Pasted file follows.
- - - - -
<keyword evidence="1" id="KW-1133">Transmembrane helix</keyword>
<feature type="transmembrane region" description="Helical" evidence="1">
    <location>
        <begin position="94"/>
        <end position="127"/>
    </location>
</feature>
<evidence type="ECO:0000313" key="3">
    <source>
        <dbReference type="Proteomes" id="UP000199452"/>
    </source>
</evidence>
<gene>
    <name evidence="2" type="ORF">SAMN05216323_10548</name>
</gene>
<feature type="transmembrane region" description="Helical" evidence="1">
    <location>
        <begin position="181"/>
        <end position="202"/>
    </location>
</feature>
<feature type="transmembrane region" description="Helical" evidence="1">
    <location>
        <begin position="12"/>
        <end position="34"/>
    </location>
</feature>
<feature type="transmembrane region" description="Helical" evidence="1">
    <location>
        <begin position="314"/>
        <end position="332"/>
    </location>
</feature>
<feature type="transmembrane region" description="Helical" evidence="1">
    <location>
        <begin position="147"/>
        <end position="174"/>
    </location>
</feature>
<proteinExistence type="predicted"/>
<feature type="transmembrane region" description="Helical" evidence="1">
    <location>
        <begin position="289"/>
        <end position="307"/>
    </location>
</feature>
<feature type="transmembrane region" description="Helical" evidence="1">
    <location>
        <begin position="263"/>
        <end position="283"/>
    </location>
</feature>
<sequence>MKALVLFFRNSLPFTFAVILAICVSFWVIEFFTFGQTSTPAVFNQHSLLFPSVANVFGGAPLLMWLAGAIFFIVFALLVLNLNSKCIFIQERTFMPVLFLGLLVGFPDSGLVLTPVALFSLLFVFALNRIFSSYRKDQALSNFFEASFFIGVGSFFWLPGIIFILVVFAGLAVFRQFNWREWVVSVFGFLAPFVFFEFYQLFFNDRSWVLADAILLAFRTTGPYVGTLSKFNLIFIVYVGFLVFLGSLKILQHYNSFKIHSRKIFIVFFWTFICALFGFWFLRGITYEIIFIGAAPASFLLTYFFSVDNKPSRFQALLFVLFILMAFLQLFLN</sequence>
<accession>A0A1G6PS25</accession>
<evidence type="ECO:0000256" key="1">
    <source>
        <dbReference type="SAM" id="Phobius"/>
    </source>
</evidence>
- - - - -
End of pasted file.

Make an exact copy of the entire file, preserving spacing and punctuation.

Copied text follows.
<keyword evidence="1" id="KW-1133">Transmembrane helix</keyword>
<feature type="transmembrane region" description="Helical" evidence="1">
    <location>
        <begin position="94"/>
        <end position="127"/>
    </location>
</feature>
<evidence type="ECO:0000313" key="3">
    <source>
        <dbReference type="Proteomes" id="UP000199452"/>
    </source>
</evidence>
<gene>
    <name evidence="2" type="ORF">SAMN05216323_10548</name>
</gene>
<feature type="transmembrane region" description="Helical" evidence="1">
    <location>
        <begin position="181"/>
        <end position="202"/>
    </location>
</feature>
<feature type="transmembrane region" description="Helical" evidence="1">
    <location>
        <begin position="12"/>
        <end position="34"/>
    </location>
</feature>
<feature type="transmembrane region" description="Helical" evidence="1">
    <location>
        <begin position="314"/>
        <end position="332"/>
    </location>
</feature>
<feature type="transmembrane region" description="Helical" evidence="1">
    <location>
        <begin position="147"/>
        <end position="174"/>
    </location>
</feature>
<proteinExistence type="predicted"/>
<feature type="transmembrane region" description="Helical" evidence="1">
    <location>
        <begin position="289"/>
        <end position="307"/>
    </location>
</feature>
<feature type="transmembrane region" description="Helical" evidence="1">
    <location>
        <begin position="263"/>
        <end position="283"/>
    </location>
</feature>
<sequence>MKALVLFFRNSLPFTFAVILAICVSFWVIEFFTFGQTSTPAVFNQHSLLFPSVANVFGGAPLLMWLAGAIFFIVFALLVLNLNSKCIFIQERTFMPVLFLGLLVGFPDSGLVLTPVALFSLLFVFALNRIFSSYRKDQALSNFFEASFFIGVGSFFWLPGIIFILVVFAGLAVFRQFNWREWVVSVFGFLAPFVFFEFYQLFFNDRSWVLADAILLAFRTTGPYVGTLSKFNLIFIVYVGFLVFLGSLKILQHYNSFKIHSRKIFIVFFWTFICALFGFWFLRGITYEIIFIGAAPASFLLTYFFSVDNKPSRFQALLFVLFILMAFLQLFLN</sequence>
<accession>A0A1G6PS25</accession>
<evidence type="ECO:0000256" key="1">
    <source>
        <dbReference type="SAM" id="Phobius"/>
    </source>
</evidence>